Sleep apnea is more common in men than in women. It is also more likely to develop in African-Americans, Hispanics, and Pacific Islanders than in Caucasians. The likelihood of developing the condition increases with age. For women, the condition is more likely after menopause.

Sleep apnea is more common among people with thick or large necks. The condition is also more common among people who have smaller airways in their noses, throats, or mouths. The small airway could be related to the actual size and shape of the airway, or to obstructions or other medical conditions that are causing obstructions.

Babies and small children may have sleep apnea that is caused by enlarged tonsils and/or adenoids. Adults may or may not also have enlarged tonsils causing obstruction. More commonly, their obstruction is caused by too much tissue in the back of the throat or poor muscle tone during sleep which normally keeps the tongue and other parts of the throat stiff when awake. For some people problems breathing through their nose can worsen or occasionally cause sleep apnea.

What are the signs/symptoms of obstructive sleep apnea syndrome?

Obstructive sleep apnea syndrome affects 1 in 5 adults. Less so in children, yet the incidence of obstructive sleep apnea syndrome in children is remarkably high.

Symptoms may include some or all of the following:

  • Excessive daytime sleepiness.
  • Daytime fatigue.
  • High blood pressure (hypertension).
  • Unintentional weight gain.
  • Snoring.
  • Witnessed pauses in breathing during sleep.
  • Waking gasping for air, or observed struggling to breathe during sleep.
  • Frequent awakening.
  • Frequent urination at night (nocturia).
  • Insomnia.
  • Disorder of initiating and maintaining sleep.
  • Morning headache.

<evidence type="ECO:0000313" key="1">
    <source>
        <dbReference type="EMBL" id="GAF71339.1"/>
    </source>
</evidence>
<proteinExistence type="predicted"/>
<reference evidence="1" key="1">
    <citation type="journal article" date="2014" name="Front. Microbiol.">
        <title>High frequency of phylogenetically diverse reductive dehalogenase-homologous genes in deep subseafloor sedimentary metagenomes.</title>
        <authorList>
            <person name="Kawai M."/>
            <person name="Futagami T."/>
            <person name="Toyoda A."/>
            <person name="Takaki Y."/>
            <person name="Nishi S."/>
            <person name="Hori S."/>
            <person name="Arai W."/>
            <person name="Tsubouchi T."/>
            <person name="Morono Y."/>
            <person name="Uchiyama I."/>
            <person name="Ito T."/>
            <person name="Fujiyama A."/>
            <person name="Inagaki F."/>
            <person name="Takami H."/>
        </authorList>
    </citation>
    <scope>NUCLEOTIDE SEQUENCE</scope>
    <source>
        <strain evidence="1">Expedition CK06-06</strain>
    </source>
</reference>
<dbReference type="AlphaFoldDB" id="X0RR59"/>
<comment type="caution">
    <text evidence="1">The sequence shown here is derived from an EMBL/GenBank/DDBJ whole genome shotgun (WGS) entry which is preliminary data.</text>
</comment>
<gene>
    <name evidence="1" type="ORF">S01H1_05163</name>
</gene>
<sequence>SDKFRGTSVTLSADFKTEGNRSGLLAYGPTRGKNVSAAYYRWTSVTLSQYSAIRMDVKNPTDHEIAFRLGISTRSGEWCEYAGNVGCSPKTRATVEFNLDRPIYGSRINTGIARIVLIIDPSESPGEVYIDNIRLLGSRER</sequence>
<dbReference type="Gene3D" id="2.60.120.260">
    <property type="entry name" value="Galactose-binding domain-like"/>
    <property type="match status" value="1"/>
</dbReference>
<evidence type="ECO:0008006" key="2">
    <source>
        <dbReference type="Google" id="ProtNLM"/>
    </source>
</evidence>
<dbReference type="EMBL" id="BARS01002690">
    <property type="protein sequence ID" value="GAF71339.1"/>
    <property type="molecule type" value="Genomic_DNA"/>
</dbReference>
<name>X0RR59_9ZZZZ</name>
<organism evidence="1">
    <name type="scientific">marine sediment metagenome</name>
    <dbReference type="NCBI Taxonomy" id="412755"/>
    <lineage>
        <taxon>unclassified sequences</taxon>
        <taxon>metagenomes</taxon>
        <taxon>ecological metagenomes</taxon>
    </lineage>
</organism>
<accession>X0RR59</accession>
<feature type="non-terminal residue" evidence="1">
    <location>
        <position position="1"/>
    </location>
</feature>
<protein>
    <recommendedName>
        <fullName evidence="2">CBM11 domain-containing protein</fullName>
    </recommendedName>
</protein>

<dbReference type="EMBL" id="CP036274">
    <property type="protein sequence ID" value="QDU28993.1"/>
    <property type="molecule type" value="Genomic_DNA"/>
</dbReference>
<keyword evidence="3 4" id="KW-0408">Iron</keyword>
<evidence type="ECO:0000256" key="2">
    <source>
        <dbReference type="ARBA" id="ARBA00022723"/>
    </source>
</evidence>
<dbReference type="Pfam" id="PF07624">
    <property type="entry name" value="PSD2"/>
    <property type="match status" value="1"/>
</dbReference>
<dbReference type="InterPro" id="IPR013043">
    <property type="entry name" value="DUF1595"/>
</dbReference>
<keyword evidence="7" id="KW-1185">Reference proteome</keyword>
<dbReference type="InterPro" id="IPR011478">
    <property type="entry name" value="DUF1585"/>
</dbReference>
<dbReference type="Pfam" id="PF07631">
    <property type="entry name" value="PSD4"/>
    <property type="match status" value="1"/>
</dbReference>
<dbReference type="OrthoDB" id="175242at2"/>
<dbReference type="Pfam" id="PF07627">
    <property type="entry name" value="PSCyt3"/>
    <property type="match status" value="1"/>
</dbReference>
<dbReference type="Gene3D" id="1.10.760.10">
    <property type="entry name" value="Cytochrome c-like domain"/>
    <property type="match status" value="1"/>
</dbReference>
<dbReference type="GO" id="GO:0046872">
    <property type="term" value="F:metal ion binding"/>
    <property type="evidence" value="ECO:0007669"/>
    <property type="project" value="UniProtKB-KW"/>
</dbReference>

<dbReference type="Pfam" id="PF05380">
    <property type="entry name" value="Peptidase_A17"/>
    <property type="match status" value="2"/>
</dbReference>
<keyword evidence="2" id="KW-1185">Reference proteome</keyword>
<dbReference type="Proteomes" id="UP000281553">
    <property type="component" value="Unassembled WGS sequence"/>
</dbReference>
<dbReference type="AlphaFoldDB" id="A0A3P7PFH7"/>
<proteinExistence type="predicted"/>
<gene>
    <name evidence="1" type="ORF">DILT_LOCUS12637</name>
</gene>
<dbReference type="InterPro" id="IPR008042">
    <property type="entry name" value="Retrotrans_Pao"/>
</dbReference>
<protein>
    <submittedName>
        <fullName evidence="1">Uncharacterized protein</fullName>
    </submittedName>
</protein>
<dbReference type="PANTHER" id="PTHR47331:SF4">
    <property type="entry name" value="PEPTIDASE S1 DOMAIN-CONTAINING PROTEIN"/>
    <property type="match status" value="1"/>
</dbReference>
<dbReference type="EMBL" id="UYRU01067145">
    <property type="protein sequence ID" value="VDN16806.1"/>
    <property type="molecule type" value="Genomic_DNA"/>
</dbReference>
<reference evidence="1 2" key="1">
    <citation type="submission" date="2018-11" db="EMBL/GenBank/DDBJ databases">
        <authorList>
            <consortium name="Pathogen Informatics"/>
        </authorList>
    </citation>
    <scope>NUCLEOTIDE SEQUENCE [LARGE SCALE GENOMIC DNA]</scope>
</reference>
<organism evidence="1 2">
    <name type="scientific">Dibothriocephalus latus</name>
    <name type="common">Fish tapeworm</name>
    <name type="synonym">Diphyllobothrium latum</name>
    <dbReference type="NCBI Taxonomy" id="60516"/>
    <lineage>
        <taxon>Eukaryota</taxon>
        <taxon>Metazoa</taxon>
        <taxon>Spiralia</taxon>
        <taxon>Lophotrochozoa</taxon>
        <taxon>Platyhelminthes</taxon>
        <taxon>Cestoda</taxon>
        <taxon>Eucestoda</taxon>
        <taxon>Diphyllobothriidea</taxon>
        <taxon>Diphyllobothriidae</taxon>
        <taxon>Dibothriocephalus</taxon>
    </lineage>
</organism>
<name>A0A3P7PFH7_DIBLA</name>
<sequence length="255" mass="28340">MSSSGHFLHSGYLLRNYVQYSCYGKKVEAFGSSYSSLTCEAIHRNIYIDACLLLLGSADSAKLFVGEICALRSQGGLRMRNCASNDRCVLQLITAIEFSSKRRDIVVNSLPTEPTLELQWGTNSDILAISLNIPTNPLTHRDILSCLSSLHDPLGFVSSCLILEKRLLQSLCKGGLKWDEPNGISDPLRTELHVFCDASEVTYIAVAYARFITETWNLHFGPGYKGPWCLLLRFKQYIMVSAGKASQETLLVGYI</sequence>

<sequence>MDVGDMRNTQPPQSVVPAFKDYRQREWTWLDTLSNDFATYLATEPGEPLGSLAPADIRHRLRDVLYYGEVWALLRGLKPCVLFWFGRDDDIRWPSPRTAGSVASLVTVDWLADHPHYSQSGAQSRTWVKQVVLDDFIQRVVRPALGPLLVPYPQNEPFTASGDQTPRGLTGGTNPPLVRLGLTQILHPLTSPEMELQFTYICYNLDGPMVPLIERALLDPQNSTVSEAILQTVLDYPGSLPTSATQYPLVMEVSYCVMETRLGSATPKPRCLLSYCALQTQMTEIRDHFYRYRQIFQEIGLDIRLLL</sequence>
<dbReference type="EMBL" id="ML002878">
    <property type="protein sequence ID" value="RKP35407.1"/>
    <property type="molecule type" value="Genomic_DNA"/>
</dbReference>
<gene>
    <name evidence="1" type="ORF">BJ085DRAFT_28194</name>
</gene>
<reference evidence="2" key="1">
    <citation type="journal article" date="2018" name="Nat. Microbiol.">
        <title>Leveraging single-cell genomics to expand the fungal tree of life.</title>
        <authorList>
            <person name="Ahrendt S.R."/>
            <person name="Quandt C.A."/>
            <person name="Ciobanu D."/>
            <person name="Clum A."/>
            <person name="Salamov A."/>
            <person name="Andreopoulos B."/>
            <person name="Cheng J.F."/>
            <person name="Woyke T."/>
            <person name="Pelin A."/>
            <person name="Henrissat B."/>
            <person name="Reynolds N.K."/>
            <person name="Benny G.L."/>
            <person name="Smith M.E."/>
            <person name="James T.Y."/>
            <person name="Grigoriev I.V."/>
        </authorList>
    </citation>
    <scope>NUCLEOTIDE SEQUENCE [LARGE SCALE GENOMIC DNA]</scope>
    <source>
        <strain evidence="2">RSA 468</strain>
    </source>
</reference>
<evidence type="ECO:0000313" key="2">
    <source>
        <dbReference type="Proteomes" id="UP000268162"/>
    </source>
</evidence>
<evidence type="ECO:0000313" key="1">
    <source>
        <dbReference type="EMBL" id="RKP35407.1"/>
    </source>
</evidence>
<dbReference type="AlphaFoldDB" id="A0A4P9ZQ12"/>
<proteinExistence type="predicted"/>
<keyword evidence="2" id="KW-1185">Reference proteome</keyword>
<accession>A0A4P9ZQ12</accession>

• Excessive movement during sleep.
  • Grinding teeth during sleep (bruxism).
  • Memory loss.
  • Mood swings or irritability.
  • Depression/anxiety.
  • Impotence, erectile dysfunction.

Untreated, obstructive sleep apnea syndrome may result in:

  • Untreated, obstructive sleep apnea syndrome may result in:
  • Heart disease.
  • Stroke.
  • Motor vehicle accident from drowsiness or inattentiveness.
  • Work related injury from drowsiness or inattentiveness.
  • Heart attack and/or sudden death during sleep.

What is central sleep apnea syndrome?

Central sleep apnea syndrome has prolonged periods of sleep without breathing, but unlike obstructive sleep apnea the body is not attempting to breath. This is related to inappropriate communication between the brain and the rest of the body, which normally maintains a regular breathing pattern. This can occur for a variety of reasons but including, heart disease and other circulatory disorders, chronic obstructive pulmonary disease, stroke, serious head injury and/or opiate pain management. Though far less common then obstructive sleep apnea syndrome, central sleep apnea syndrome has a relatively high incidence in persons with these latter conditions.

Symptoms of central sleep apnea are often similar to obstructive sleep apnea and can result in significant drops in blood oxygen levels, sleep disruption, daytime fatigue, and poor daytime function. Typical CPAP treatment will routinely make these events worse.

What is Complex Sleep Apnea Syndrome?

Complex sleep apnea syndrome has elements of both central and obstructive sleep disordered breathing. Treatment for true central sleep apnea syndrome / complex sleep apnea syndrome differs from obstructive sleep apnea syndrome, so careful diagnosis is especially important.

Sleep Apnea Treatment

Although not treating mild sleep apnea may be an option depending on your symptoms, treatment for moderate or severe sleep apnea has been shown to have significant improvement in quality of life and even increases your life expectancy. There are several options for treatment including positive airway pressure (CPAP), surgery and mandibular advancement devices. Your doctor will discuss which treatment(s) are best for you based on your anatomy, lifestyle and preferences.

What is CPAP?

Continuous positive airway pressure (CPAP) or nasal continuous positive airway pressure (NCPAP) is the gold standard treatment for obstructive sleep apnea syndrome.

Gentle air pressure, supplied by a small and quiet flow generator, is applied to the airway using a light weight nasal mask or interface that rests over the nose, to stabilize the upper airway restoring unobstructed air flow. Interfaces that cover nose and mouth are also available if mouth breathing is problematic.

How much pressure is needed?
Well…atmospheric pressure at sea level is 1034 cmH2O. A sneeze generates 90+ centimeters of water pressure (cmH2O) in the chest and lungs. Maximum pressure from a CPAP flow generator is 20 cmH2O. Most patients use half of that. So…not much.